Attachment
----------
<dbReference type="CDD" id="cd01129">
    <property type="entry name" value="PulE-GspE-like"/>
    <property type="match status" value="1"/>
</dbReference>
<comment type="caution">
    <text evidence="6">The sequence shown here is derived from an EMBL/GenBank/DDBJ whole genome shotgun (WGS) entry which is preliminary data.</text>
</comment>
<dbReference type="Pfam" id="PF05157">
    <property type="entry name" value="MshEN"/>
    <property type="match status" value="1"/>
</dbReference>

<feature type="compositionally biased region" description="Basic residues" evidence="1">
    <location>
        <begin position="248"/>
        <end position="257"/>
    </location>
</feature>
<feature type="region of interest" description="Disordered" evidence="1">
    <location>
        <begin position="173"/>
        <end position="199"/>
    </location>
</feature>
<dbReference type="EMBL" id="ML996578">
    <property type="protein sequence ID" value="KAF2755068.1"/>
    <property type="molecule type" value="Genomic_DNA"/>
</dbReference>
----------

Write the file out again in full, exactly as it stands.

<dbReference type="CDD" id="cd01129">
    <property type="entry name" value="PulE-GspE-like"/>
    <property type="match status" value="1"/>
</dbReference>
<comment type="caution">
    <text evidence="6">The sequence shown here is derived from an EMBL/GenBank/DDBJ whole genome shotgun (WGS) entry which is preliminary data.</text>
</comment>
<dbReference type="Pfam" id="PF05157">
    <property type="entry name" value="MshEN"/>
    <property type="match status" value="1"/>
</dbReference>

<feature type="compositionally biased region" description="Basic residues" evidence="1">
    <location>
        <begin position="248"/>
        <end position="257"/>
    </location>
</feature>
<feature type="region of interest" description="Disordered" evidence="1">
    <location>
        <begin position="173"/>
        <end position="199"/>
    </location>
</feature>
<dbReference type="EMBL" id="ML996578">
    <property type="protein sequence ID" value="KAF2755068.1"/>
    <property type="molecule type" value="Genomic_DNA"/>
</dbReference>